Law #3 – An Explorer is made to serve and save his neighbor. “You cannot be a follower of Christ unless you are willing to sacrifice yourself for others, and the motive must always be for our Lord’s own sake….An Explorer must be prepared, first, by learning everything he can which can make him useful, and then by being always on the watch for the ‘good turn’ which he can do….There is one ‘good turn’ which you can do for anybody at any time, i.e. say a prayer for them. In this way you can give great help to many who need it, even if it is out of your power to be of use to them in any other way.”

As I learned more about the FNE, I felt a sense of relief. In a world that is consumed by individualism, relativism and materialism, to find an organization that is developing our future generations into Catholic men of character is a true breath of fresh air!

I love God-moments like these first thing in the morning, especially Monday mornings!

If readers in the Cincinnati/Lebanon, Ohio area are interested in the local chapter of FNE, you may contact Mr. Mark Glaser at holytrinityfne@gmail.com.

“Heavenly Father, I give you thanks for the adult volunteers who donate their time and energy to develop our children, the future of our Church, into Christ-loving men and women of character. Amen.”

(A Monday Morning Blessing was first published on the blog Reflections of a Lay Catholic)

©2013-2018 Reflections of a Lay Catholic. Reposting and sharing of material in its full and original content is permitted, provided that full and clear credit is given to the author(s) and Reflections of a Lay Catholic.


Thoughts on The Fate of Infants Who Die Without Being Baptized


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Last September I was introducing myself to a group of men with whom I would be spending the next six months in formation for an upcoming retreat presentation. Like everyone else, I gave a brief bio of my life: family, childhood, career, etc.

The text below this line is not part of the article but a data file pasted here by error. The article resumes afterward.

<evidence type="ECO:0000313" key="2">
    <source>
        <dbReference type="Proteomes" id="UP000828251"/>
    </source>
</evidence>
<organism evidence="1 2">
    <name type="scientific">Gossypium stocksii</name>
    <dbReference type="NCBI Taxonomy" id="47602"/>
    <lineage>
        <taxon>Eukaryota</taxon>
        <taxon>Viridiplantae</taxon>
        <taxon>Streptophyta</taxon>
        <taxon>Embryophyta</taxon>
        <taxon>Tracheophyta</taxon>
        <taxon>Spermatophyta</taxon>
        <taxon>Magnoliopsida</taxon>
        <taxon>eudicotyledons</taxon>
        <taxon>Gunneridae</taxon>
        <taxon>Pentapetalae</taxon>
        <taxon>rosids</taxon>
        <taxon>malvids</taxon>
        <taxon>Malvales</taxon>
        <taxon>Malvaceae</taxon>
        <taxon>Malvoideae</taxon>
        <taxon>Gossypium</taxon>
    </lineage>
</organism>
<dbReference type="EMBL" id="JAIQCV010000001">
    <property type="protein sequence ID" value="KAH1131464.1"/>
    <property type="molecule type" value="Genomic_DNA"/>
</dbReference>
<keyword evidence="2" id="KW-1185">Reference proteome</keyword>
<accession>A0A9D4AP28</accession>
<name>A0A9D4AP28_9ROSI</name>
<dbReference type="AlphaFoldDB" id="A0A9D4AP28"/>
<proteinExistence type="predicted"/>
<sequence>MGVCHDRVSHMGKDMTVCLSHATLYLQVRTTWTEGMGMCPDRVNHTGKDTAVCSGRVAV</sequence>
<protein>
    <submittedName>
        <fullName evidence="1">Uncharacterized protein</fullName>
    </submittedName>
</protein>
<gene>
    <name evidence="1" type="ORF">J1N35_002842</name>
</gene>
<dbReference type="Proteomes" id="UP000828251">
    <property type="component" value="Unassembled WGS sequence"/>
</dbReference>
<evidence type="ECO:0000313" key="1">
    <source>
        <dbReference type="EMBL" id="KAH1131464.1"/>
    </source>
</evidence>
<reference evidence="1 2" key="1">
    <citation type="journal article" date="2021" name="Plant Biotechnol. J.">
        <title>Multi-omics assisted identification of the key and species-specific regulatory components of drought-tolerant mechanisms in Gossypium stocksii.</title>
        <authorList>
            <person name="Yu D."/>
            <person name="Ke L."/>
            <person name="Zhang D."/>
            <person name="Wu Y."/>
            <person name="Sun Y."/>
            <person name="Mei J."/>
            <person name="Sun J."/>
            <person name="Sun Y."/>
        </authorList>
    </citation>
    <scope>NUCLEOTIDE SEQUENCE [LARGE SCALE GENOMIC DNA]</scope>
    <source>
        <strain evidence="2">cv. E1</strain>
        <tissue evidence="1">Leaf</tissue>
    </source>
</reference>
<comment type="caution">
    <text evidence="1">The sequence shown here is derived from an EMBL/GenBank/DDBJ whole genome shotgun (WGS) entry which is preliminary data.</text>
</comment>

Fast forward to a few days ago. I was recalling our team formation and how I introduced myself as the oldest of four children in my family. I suddenly realized what I told everyone was incorrect. I was the oldest of five.

My sister, Sandra Faye, was born on February 21, 1961. She died 57 years ago today, February 22, 1961. I never met her.

I don’t remember my parents ever talking about the experience of losing a child. I wasn’t quite four years old when the event happened so I wouldn’t have understood even if they had talked about it at the time. By the time I was old enough to understand, their hurt and heartbreak had been diminished by time and the blessing of another daughter and son for which to be thankful.

I admit that I often forget about Sandra. I seem to recall her birth only because my oldest sister also has her birthday in February. This year, as her birthday approached, I found myself wondering if our souls will one day meet in heaven.

The possibility for that eventuality, I thought, depends on two things: that I get to heaven, and, if I do make it, that she is already there. With God’s grace I’m trying to do everything I can to improve my chances of ensuring that meeting. But, our family was not a religious family and I paused to wonder, since she was not baptized, will she be there? I didn’t know the answer and knew I would need to do some research to see what scripture and Church doctrine tells me.

Our faith tells us that Baptism is necessary for salvation1. The Church does not know of any means other than Baptism that assures entry into eternal beatitude.2 In Jesus’ words, “No one can enter the Kingdom of God without being born of water and spirit.”3

With respect to Baptism, I remembered reading something written by author C.S. Lewis, “We do know that no man can be saved except through Christ; we do not know that only those who know Him can be saved through Him.”4 Lewis alludes to the fact that the Bible doesn’t reveal everything to us. Thus, this gave me a bit of hope that, when Jesus said what he said, he wasn’t including infants who were born but not baptized by their parents; nor given the opportunity to use their own free will or reason to be baptized; or those who were conceived but died before birth by either natural miscarriage or from malicious abortion.

Since the Bible isn’t explicit on this and many other subjects, there has been, since the Middle Ages, a theory elaborated by theologians that the souls of unbaptized infants are in a state of limbo. Although the Church has never adopted this possibility as doctrine and doesn’t teach it, it remains therefore a possible theological hypothesis.6